As I commented on another post, charge me for them. Hell, do what states do for aluminum cans, and put a deposit on them. If you put a 5 or 10 cent deposit on them, people would either bring them back, or you'd have an army of children and homeless people picking them up and turning them in to keep them out of landfills and trees. The returns could be recycled or disposed of safely.

I'll take the bags issue as something other than a personal attack when we start charging luxury car owners appropriate taxes. When we start charging appropriate taxes on people who live in extra large houses that require obscene amounts of extra energy to construct and then to cool and/or heat. People who have lawns in desert climates, etc, etc.

Yes, it's not "either-or," but most of those aren't even conveniences - they're luxuries. Luxuries have no real utility. A plastic bag has utility.
Reply With Quote
     
     
  #19  
Old Posted May 30, 2012, 8:05 PM
Reverberation's Avatar
Reverberation Reverberation is online now
disorient yourself?
 
Join Date: Jun 2006
Location: Whangamata
Posts: 2,831
I prefer plastic bags over paper or those crappy canvas ones. They double as small trash bags, lunch bags, doggie bags (for those who need to scoop), laundry bags on vacations, among other things. Suppose you buy ice cream and it melts, or some eggs break, or your milk leaks. Will a canvas bag contain the mess? Has it occurred to anyone that there may be a bacterial/sanitary issue with re-using bags without running them through the laundry? Will fruit still be held in the plastic bags that they give you in the produce section?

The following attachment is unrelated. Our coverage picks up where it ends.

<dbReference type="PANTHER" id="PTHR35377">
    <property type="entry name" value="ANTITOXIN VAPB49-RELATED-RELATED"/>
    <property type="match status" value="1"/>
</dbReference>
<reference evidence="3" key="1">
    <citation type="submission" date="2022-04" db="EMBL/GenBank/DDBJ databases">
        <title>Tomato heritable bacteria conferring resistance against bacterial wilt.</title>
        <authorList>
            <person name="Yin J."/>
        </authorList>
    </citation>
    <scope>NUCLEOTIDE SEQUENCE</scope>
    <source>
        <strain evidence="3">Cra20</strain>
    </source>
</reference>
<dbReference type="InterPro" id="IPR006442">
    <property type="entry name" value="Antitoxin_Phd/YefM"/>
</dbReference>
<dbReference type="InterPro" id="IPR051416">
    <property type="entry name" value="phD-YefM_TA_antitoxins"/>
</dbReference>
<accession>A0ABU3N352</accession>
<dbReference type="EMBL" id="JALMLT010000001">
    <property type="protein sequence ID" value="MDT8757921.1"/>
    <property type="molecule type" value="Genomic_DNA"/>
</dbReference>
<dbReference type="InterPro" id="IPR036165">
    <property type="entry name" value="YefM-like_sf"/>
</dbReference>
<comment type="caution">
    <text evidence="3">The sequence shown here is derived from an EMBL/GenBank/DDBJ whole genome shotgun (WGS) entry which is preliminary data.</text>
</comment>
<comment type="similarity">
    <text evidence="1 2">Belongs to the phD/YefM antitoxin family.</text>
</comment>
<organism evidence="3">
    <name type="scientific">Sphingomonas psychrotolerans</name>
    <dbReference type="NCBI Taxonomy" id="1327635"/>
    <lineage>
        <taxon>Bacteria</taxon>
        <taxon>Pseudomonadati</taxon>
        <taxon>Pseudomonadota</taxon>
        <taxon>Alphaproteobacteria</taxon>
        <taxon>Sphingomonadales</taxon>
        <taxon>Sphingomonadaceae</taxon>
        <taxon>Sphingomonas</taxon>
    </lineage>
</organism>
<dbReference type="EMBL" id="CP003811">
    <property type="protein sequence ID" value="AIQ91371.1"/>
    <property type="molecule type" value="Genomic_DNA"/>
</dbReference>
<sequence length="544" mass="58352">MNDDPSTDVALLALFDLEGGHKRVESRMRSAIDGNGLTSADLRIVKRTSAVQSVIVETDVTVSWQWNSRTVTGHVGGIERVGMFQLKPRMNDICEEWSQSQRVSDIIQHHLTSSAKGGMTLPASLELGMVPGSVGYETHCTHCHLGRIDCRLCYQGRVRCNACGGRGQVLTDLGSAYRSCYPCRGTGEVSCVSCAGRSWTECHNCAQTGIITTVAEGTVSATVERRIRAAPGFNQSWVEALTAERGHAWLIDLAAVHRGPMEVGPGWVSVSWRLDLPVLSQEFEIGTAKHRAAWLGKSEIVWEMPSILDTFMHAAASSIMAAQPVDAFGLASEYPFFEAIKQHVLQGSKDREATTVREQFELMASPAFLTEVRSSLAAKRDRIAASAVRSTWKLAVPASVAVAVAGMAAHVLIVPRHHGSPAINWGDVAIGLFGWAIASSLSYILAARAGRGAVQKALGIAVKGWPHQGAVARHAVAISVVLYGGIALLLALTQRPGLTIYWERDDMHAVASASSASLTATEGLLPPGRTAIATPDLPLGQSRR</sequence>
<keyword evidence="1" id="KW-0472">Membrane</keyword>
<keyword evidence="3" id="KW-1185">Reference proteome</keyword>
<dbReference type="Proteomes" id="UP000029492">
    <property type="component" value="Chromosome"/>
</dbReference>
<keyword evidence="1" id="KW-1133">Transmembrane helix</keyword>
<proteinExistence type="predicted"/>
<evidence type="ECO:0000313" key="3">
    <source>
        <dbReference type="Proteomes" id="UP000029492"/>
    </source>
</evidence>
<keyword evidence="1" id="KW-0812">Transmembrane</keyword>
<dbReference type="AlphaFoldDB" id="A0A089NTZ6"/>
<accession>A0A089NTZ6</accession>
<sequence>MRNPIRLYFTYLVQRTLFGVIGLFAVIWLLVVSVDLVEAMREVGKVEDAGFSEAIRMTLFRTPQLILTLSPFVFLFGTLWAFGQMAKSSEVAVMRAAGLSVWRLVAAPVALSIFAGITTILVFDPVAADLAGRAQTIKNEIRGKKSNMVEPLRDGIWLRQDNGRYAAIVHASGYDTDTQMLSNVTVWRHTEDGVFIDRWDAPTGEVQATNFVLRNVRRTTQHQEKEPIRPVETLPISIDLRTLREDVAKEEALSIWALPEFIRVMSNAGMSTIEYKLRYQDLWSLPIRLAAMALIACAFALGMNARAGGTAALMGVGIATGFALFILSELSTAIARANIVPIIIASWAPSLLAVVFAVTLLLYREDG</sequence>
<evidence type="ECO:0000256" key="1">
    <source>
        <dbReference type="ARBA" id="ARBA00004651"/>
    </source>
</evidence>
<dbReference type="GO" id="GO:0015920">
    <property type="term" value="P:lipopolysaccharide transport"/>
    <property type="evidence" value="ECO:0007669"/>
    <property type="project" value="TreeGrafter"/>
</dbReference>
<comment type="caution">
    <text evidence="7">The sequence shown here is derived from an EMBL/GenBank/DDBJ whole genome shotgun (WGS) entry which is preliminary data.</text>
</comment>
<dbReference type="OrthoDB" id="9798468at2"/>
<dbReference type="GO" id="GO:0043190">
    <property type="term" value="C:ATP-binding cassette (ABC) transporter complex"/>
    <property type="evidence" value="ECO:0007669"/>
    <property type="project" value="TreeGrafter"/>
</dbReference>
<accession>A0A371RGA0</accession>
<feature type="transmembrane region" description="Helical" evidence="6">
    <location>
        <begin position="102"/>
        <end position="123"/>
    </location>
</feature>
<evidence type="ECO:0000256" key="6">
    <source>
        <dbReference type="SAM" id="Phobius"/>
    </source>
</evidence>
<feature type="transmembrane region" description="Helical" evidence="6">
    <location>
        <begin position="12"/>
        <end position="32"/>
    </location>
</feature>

The only thing "progressive" about progressives in places like LA is that they are always progressively coming up with new things that you are doing wrong and trying to save you from them, regardless of how little difference it makes. Thanks to progressives, citizens of Los Angeles are no longer free to choose how they will carry their groceries home.
__________________
RT60
Reply With Quote
     
     
  #20  
Old Posted May 30, 2012, 9:39 PM
edluva's Avatar
edluva edluva is offline
Registered User
 
Join Date: Dec 2002
Location: Los Angeles
Posts: 5,974
Hate to sound like an ass but if you anti bag ban people had been raised near a major ocean (texans won't count bc they can give a shit about anything environmental big or small) you might feel differently about the significance of this ban.

And I suppose emathias feels that suddenly imposing major penalties on cars in a recession stricken car dependent nation would be more productive because of his "personal" stake in this? You don't by chance think this is solely about land fills do you? What myopia
Reply With Quote
     
     
This discussion thread continues

Use the page links to the lower-right to go to the next page for additional posts
 
 
Reply

Go Back   SkyscraperPage Forum > Discussion Forums > City Discussions
Forum Jump


Thread Tools
Display Modes

Forum Jump


All times are GMT. The time now is 10:37 PM.

     

Powered by vBulletin® Version 3.8.7
Copyright ©2000 - 2014, vBulletin Solutions, Inc.